Counting Blessings

This year hasn't been easy. There's always something to be worried about--something that isn't done, something that can't be fixed, something that can't be changed. As usual, I spend a good amount of time worrying. It can be difficult to remember the good things sometimes.

Lately, even though the worry is still there, an overwhelming sense of calm overrides it. Despite all the problems I have to deal with every day, there's one thing that is constant in my life.

I am blessed.

I am blessed to have a beautiful family.

I am blessed to have a loving husband who works hard to support our family, so I can stay home and help that family grow.

I am blessed to have siblings that help me remember my childhood (and sometimes, to help me pretend I'm still a child).

I am blessed by my aunt, who lets my children call her grandma and provides the comfort I sometimes need in the absence of my mother.

I am blessed by my grandmother, still healthy and full of life (and opinions...).

I am blessed to have a niece to spoil, since ALL THREE of my children are boys!

I am blessed by the roof over my head (even if it leaks sometimes).

I am blessed to be warm by a fire with wood provided by parents who love us.

I am blessed by the phone calls and text messages I get from friends and family every day (whether I manage to answer them or not).

I am blessed by my children's love, and by more hugs and kisses than I could count in a lifetime.

I am blessed to have good friends to talk to when I need to cry or to complain or to laugh.

I am blessed to live so near my family, and to always have help when I need it, whether it's a babysitter, a piece of advice, or help buying new tires for my car.

I am blessed. By these and so many other things. And for every time that I get frustrated, angry, or worried, I have ten blessings to remind me why life isn't really so bad.

No, nothing is easy. There is always something to worry about. But counting blessings is a lot more comforting.

Happy Thanksgiving, everyone. I hope you're enjoying your blessings as much as I am enjoying mine.


Six Word Fridays: Home

From Making Things Up

Doesn't have to be a house,
Or even have a single door.
Just comfort from your loving arms.
A home I treasure forever more.


The Mother I Remember

It has been 11 years to the day since my mother passed away. The pain of losing her has dulled over the years, but I still find myself in tears sometimes, thinking of how much I miss her. Lately, I've been thinking about her more than I have in a long time. I'm not crying as much as when she first died, of course, but I am missing her like it just happened yesterday.

I have been trying to figure out why I've been thinking about her so much lately. Is it my own growing family? Or maybe it's the stress of my life that I ache for her to calm? Maybe my hormones are to blame. I know it could be a little of all of these things. But last night, as I lay in my bed crying tears in to my pillow, I thought long and hard about my mom. And I realized that I've been missing her so much because I feel like I've forgotten her.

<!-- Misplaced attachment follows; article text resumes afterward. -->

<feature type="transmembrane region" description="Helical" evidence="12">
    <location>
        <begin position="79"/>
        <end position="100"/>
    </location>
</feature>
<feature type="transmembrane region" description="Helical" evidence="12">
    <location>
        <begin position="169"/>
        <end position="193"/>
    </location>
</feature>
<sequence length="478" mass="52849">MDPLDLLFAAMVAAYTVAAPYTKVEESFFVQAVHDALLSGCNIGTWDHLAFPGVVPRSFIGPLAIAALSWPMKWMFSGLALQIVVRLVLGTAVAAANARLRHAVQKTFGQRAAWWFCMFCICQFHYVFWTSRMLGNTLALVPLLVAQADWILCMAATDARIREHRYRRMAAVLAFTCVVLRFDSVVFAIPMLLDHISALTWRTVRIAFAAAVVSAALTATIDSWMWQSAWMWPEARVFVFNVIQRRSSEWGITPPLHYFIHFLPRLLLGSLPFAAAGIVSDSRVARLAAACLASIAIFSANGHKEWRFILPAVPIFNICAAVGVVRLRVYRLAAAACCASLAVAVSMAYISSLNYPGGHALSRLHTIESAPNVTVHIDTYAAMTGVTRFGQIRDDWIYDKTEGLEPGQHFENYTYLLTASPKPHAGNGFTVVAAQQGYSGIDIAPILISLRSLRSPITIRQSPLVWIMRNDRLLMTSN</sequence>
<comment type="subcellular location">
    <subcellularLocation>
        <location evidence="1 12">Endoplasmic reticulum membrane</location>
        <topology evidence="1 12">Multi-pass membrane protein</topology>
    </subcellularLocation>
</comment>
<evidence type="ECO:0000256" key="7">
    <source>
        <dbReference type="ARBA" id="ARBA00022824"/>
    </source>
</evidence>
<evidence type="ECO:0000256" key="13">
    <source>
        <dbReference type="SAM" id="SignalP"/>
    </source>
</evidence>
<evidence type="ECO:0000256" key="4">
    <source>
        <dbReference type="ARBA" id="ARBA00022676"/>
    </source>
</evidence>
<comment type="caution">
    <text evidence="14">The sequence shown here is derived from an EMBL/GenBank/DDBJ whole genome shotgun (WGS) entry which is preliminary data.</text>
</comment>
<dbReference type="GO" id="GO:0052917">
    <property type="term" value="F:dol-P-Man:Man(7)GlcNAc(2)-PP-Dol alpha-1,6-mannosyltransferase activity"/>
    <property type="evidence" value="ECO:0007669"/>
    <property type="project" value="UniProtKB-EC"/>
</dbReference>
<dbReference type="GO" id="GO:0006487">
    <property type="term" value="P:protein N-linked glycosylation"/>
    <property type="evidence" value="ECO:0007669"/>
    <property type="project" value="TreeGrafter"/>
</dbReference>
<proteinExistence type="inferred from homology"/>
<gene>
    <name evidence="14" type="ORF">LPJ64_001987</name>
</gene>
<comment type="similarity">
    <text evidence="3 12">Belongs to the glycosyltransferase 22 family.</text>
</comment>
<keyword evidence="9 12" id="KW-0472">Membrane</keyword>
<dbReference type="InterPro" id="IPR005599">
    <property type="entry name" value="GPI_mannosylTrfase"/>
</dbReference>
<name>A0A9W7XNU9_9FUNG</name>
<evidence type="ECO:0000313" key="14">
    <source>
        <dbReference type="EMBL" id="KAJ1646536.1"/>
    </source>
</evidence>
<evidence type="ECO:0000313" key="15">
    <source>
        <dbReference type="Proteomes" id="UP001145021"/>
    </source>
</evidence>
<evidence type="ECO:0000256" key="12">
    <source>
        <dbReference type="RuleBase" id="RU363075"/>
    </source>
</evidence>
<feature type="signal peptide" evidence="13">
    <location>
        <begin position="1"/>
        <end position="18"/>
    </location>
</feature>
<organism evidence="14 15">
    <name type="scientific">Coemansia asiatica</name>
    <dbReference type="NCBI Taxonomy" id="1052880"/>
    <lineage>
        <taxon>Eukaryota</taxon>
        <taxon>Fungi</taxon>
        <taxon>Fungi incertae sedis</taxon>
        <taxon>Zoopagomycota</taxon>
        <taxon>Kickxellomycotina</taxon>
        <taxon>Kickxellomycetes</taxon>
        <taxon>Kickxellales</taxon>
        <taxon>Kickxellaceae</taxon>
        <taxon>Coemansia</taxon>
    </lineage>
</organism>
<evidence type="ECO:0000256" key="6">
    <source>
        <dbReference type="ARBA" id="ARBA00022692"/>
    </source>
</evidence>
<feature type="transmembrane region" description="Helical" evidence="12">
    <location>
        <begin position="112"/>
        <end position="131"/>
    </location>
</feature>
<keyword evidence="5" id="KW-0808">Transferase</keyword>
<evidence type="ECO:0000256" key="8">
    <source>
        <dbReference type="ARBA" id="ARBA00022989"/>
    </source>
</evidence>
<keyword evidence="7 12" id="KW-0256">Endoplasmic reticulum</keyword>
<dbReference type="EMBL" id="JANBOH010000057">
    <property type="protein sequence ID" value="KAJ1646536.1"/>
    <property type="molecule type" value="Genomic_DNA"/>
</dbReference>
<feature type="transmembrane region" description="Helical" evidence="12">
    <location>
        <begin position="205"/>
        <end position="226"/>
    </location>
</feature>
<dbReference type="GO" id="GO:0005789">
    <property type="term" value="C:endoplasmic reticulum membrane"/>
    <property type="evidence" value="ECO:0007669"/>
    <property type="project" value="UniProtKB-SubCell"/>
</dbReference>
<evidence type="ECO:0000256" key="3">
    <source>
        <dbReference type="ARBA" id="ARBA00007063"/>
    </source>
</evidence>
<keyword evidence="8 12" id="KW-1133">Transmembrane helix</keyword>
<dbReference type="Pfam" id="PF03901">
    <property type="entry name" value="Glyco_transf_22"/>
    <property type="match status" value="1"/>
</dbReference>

When I first started thinking about it, I felt like I couldn't recall anything specific about her anymore. How did she sound? What did she smell like? But the longer I thought, the easier memories of her became. It isn't that I've forgotten, it's just that, out of necessity, I've pushed them to the back of my mind. I can't describe exactly how much my mom meant to me, but I can tell you that if I remembered her so vividly every day, my eyes would never be dry. Her absence is a hole in my soul. I miss her dearly.

I miss the woman who could solve any of my problems with a hug and a stroke of my hair. She taught me how to spell (by needing things spelled for her all the time) and how to balance a checkbook (by making me balance hers). She was strong, street smart, and kind. I can't recall her without a smile on her face. She laughed in the face of temper tantrums and commanded respect without hardly ever raising her voice. No matter how sick she got--how the lupus warped her skin in to a patchwork of red blotches--she was always the most beautiful woman I've ever seen. She had an enormous heart, and for me, love radiated whenever she was in my vicinity. Smart, honest, beautiful--my mother epitomized them all.

There is a way to hug my whole family at once, to make us recall the glue that once cemented our family together, and all it takes is a single word. Jackie.

I miss you, Mom. I hope you're resting peacefully, and I hope you can feel the love we all still hold in our hearts for you.